KINGSPORT, Tenn. (WJHL) – The Tennessee Department of Education has opened its form to appeal third-grade retentions from the end-of-semester TCAP exam.
The department said eligibility for an appeal is based on if a student scored in the 40th percentile on the state Universal Reading Screener test or if a “catastrophic event” occurred leading up to the TCAP exam.
Parents must file the appeal within two weeks of notification of the test score.
Parents are able to file an appeal to prevent their child who would be held back from advancing to the fourth grade under the state’s new third-grade retention law.
The law’s first year has been frustrating for some parents as they weigh their options on how to get their child to the fourth grade. Appeals are only open to parents of students who scored a “2/Approaching” score on the TCAP.
If the appeal is denied, those “approaching” students will need to complete summer school or have a tutor in the next school year to advance to fourth grade.
Amy Collette filed an appeal Tuesday morning for her daughter at Kingsport’s Thomas Jefferson Elementary School.
Collette said she has been frustrated with the law the entire school year, especially after her daughter, who scored straight As on her report card, now faces retention.
“It has been a weight on many of us the whole year,” Collette said. “Now we’re just sitting and waiting for the state to decide all these things, so we filed our appeal today, but we don’t know how long that will take or when they will approve it.”
Collette said her daughter has test anxiety and utilized a tutor to better prepare for the TCAP. She said holding her back after excelling at everything but the TCAP ELA exam is unfair.
“She gets nervous when she takes tests. It’s also the first time a third grader has taken the TCAP,” Collette said. “There are kids who don’t need to be retained who are getting caught in this retention law, mine included.”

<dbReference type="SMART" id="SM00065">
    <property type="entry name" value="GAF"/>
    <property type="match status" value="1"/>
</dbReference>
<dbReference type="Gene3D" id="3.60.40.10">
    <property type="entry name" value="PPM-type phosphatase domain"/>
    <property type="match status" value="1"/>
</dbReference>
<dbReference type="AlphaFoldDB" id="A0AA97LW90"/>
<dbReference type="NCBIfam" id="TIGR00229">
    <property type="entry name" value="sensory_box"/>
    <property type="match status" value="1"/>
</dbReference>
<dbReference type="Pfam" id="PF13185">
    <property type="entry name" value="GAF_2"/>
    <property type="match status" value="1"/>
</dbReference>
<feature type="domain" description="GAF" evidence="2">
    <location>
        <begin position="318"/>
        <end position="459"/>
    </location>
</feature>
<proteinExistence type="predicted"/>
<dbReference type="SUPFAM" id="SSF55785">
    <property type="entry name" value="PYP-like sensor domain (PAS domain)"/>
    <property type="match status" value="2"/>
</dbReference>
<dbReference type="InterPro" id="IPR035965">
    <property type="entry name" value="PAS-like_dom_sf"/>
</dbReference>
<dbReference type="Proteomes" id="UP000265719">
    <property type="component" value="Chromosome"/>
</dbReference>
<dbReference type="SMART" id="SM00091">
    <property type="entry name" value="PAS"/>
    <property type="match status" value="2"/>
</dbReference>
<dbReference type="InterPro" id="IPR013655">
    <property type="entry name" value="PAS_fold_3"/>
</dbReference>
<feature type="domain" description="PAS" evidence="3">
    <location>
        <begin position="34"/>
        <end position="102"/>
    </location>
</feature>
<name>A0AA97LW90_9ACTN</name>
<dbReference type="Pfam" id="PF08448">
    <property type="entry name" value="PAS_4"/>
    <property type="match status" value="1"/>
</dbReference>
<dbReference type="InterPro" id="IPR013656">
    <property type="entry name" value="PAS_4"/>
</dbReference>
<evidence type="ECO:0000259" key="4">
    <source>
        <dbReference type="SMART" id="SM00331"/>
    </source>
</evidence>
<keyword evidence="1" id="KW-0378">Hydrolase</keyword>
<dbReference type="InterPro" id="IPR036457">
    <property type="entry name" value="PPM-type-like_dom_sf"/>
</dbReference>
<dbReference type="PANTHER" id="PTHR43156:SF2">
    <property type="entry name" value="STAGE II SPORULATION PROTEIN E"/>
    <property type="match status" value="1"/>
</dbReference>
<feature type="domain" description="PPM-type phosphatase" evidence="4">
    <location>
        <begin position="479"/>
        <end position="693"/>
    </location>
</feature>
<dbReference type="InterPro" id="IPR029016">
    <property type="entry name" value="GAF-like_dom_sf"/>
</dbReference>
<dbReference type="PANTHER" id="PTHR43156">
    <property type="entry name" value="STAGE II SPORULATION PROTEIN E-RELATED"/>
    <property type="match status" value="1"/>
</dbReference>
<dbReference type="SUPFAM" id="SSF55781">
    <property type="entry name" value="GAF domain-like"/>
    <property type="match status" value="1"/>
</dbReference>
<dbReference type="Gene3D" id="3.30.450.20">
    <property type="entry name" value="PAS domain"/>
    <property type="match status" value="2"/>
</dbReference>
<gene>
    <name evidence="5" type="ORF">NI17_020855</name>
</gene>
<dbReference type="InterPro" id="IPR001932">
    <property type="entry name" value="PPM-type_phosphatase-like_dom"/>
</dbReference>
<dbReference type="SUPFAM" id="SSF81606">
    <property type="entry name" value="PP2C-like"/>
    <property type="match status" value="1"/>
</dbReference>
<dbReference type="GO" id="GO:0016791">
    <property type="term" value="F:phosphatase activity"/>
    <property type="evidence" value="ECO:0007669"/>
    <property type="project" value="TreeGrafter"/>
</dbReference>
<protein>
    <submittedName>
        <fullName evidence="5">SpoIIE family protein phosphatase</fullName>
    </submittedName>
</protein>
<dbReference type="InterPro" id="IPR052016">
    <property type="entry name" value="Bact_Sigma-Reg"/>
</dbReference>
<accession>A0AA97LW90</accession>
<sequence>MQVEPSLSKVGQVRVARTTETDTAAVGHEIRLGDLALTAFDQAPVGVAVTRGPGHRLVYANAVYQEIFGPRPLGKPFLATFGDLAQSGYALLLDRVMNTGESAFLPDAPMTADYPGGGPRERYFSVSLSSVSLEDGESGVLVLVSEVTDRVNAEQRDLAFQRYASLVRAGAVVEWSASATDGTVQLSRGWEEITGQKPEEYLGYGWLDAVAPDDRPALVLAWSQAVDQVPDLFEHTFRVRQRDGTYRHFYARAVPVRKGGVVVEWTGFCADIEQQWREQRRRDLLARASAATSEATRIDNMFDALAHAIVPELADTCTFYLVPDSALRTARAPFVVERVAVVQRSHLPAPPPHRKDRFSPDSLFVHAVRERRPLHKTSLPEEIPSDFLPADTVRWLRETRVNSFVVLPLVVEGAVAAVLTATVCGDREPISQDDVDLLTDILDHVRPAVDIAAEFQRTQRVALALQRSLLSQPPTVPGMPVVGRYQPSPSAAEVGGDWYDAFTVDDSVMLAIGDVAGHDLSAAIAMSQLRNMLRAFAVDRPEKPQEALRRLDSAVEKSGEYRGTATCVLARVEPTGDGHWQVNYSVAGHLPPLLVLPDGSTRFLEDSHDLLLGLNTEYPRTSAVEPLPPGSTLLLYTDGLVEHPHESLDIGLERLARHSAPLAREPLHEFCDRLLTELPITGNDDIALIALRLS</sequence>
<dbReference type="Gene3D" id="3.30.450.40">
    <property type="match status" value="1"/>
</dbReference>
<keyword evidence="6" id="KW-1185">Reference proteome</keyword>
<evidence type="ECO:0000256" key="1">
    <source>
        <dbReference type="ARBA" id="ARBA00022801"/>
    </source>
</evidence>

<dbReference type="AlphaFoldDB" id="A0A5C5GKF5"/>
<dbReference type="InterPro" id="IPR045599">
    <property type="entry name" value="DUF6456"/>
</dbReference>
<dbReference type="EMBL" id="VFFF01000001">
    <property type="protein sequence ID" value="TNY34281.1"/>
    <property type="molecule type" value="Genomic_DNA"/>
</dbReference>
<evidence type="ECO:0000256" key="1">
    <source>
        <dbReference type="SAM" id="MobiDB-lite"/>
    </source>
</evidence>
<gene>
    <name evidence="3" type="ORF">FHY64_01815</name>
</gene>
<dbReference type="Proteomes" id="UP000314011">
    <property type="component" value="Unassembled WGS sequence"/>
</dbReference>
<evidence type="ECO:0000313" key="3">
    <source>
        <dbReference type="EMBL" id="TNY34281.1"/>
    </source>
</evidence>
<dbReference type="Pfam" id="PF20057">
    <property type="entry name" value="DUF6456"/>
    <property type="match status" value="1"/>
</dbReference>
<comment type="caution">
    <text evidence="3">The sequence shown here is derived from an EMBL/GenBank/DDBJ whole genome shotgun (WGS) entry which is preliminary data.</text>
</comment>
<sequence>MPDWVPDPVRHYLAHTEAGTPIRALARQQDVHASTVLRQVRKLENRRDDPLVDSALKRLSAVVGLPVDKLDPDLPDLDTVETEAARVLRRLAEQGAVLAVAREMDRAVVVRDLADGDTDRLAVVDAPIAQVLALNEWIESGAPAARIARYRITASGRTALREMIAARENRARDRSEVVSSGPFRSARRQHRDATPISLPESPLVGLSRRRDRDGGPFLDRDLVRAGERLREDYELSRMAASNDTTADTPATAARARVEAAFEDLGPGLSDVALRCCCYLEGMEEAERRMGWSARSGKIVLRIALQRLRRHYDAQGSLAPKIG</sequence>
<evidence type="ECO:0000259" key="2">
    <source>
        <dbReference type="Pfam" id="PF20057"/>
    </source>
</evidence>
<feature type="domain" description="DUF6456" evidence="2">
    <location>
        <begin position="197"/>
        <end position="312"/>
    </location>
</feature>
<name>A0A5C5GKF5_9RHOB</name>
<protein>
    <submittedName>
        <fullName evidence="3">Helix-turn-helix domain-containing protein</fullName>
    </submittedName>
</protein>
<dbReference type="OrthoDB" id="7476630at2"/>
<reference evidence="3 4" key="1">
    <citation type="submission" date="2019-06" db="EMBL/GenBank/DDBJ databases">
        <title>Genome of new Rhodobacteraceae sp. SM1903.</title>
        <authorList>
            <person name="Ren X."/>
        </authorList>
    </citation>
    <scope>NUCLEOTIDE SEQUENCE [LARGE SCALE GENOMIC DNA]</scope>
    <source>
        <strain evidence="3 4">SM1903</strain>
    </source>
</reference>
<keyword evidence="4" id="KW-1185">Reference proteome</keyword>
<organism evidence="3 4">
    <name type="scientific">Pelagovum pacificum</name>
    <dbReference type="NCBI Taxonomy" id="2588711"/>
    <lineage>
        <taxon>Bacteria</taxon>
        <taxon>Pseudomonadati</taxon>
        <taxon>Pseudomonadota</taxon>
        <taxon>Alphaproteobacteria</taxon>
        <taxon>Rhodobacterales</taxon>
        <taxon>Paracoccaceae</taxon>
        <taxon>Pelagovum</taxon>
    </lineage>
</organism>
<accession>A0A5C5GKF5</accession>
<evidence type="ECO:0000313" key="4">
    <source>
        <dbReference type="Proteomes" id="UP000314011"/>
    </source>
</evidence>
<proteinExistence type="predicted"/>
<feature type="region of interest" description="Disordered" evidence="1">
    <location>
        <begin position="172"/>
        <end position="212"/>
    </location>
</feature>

This group of third graders is the first to experience the new law. They were in Kindergarten when the pandemic hit. Collette said that has made the early years of learning much more difficult, and they shouldn’t be held back for something out of their control.
“They were in Kindergarten when COVID happened and schools ended abruptly,” Collette said. “Their first-grade year was filled with COVID, quarantines and teachers being out.”
Collette said it was an easy process filing the appeal. All it requires is basic information and her daughter’s state student ID.
“It took me 90 seconds to fill out the form,” Collette said.
Kingsport City Schools (KCS) offered TCAP re-takes Tuesday.
Of the children facing retention, district officials said about 110 are eligible for an appeal.
District Assistant Superintendent of Curriculum Dr. Rhonda Stringham said they expect to know the result of the appeals soon.
“The state department has told us that we will hear back in two weeks,” Stringham said. “We’re hoping that they will contact families sooner.”
Many school districts are making an effort to contact families impacted by retention, including KCS. Stringham said the district has been in contact with families for months through emails, direct calls and information sessions.
Over the next two weeks, the district will hold four sessions to help parents through the appeal process.
The Tennessee Department of Education said the catastrophic event appeal can apply to a death in the family, loss of home, significant medical diagnosis or abuse, among others.
Parents can also appeal on their child’s universal reading screener score, a test given three times each year.
KCS Director of Performance Excellence Michael Hubbard said the score factored into the appeal comes from the most recent test.
“The universal screener is a required assessment that we give,” Hubbard said. “We do one in the fall, one mid-year and then one in the spring. One of the pathways with the state is the spring administration.”
Weighing her options, Collette said her daughter had a good experience with a tutor last year despite the outcome of the TCAP exam. She said her daughter was above the 40th percentile on the universal screen, but she will choose the tutor option should her appeal not be granted.
“It was beneficial for her, but it didn’t necessarily improve a test score because a test score is not indicative of what kind of student my daughter is,” Collette said.
The TCAP appeal form does not require parents to know the exact score from their child’s universal reading screener, but parents will need to obtain their child’s state student ID from the school district.
You can find the TCAP appeal form HERE.